How This Starbucks Poster Builds Loyalty 3 Ways

How Starbucks builds loyalty 3 different ways with one posterSaturday was a scorcher, here in Pasadena. Walking through Old Town, I popped into a Starbucks to rehydrate with one of those squashed little bottles of Pellegrino.

The lineup was looong. Everybody wanted their iced-whatever.

Anyway, while I waited, this clever, clever little number caught my eye:

Starbucks poster that reads 'our baristas take care of you. We're taking care of them.'

Our Baristas take
care of you.
We’re taking care
of them.

“We’re proud to announce an extraordinary opportunity to invest in our people. Eligible full- and part-time partners can now finish a bachelor’s degree with full tuition reimbursement through Arizona State University’s top-ranked degree programs, delivered online.

“To learn more, go to starbucks.com/collegeplan”

This poster—simple as it may seem—communicates a pair of strategic messages extremely well, and actually even a third contextual message thanks to its placement in the lineup queue.

Let’s break it down, shall we?

Message #1:

You’re doing good just by choosing Starbucks.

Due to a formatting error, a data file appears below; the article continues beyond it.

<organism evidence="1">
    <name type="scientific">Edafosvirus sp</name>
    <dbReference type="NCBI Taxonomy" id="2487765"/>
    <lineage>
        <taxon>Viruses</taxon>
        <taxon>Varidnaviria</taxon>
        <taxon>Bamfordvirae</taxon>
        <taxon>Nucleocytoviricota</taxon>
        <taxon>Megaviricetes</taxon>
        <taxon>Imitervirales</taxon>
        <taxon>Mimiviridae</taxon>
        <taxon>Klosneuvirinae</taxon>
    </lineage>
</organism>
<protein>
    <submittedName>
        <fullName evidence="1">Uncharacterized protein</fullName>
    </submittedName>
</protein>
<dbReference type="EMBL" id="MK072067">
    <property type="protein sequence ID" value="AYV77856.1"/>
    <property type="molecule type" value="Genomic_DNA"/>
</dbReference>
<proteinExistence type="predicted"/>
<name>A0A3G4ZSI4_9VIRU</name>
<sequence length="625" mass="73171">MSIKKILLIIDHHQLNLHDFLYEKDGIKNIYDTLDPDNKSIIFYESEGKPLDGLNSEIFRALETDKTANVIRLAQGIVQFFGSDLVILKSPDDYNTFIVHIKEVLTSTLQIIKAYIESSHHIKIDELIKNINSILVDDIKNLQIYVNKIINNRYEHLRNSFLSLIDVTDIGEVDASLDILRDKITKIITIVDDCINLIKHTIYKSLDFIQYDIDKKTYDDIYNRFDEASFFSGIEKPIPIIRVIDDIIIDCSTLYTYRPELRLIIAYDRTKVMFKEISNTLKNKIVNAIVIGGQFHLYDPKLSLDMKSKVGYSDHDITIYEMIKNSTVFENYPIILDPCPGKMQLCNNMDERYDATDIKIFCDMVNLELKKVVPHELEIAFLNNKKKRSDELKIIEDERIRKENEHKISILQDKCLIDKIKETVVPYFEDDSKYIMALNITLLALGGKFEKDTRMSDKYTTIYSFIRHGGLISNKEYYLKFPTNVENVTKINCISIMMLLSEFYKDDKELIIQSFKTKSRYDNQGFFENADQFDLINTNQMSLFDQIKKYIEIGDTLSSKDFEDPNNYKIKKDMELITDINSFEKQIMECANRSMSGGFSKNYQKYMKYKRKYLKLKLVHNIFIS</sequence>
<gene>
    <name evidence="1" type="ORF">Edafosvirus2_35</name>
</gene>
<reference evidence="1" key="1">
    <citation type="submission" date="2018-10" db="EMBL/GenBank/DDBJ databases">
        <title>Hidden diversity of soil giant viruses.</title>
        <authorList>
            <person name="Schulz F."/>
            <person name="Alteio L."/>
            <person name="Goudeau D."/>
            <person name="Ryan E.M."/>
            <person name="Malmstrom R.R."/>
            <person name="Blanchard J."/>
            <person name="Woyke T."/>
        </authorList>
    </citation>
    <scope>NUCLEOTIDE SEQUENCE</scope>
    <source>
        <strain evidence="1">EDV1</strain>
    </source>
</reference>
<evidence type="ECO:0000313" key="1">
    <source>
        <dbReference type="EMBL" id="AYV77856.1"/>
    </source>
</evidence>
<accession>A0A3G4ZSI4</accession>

It’s the headline that really drives this one home. Most people will only read the headline, and this message will resonate with most people who read it.

You → cared for by Barista → cared for by → Starbucks

So feel good. We’re all taking care of each other.

How’s that for a little loyalty-building caramel drizzle on top of your mochaccino?

Also, note the headline’s line breaks. They aren’t haphazard. The key words ‘our’, ‘you’, ‘care’, and ‘we’ all start or end the lines.

Message #2:

If you work for us, we’ll help you get your education.

Anyone who reads that headline, and is potentially looking for work, will be naturally drawn to read the rest of the copy. And promoting this program in-store is all about employer brand-building:

“This isn’t a dead-end job.”

Note that the poster doesn’t call for anyone to submit their resume, or to apply for a job. It just shows how great it is to work at Starbucks. It’s the reader, depending on their own, personal situation, who self-selects the message they come away with.

Message #3:

Your wait in line is worth it.

This is that contextual message. It comes out only when you read the poster during your wait in line. That feel-good headline softens the natural annoyance that bubbles up in someone as they wait to get what they want.

Nobody likes waiting, so ‘wait design’ is an important component of great customer experience—and this poster is a clever little tactic. (Check out Donald Norman’s ridiculously awesome Living With Complexity for an insightful essay on designing waits).

Takeaways

So. One, superficially simple poster. Different messages, to different audiences, depending on where they are standing, in their day, in their life, or (literally) in the store.

A single written message can be an opportunity to communicate multiple meanings to different people. Context is king.

Anybody can use that to their advantage, if they’re willing to hunker down and figure out exactly how to say (write) it.

 

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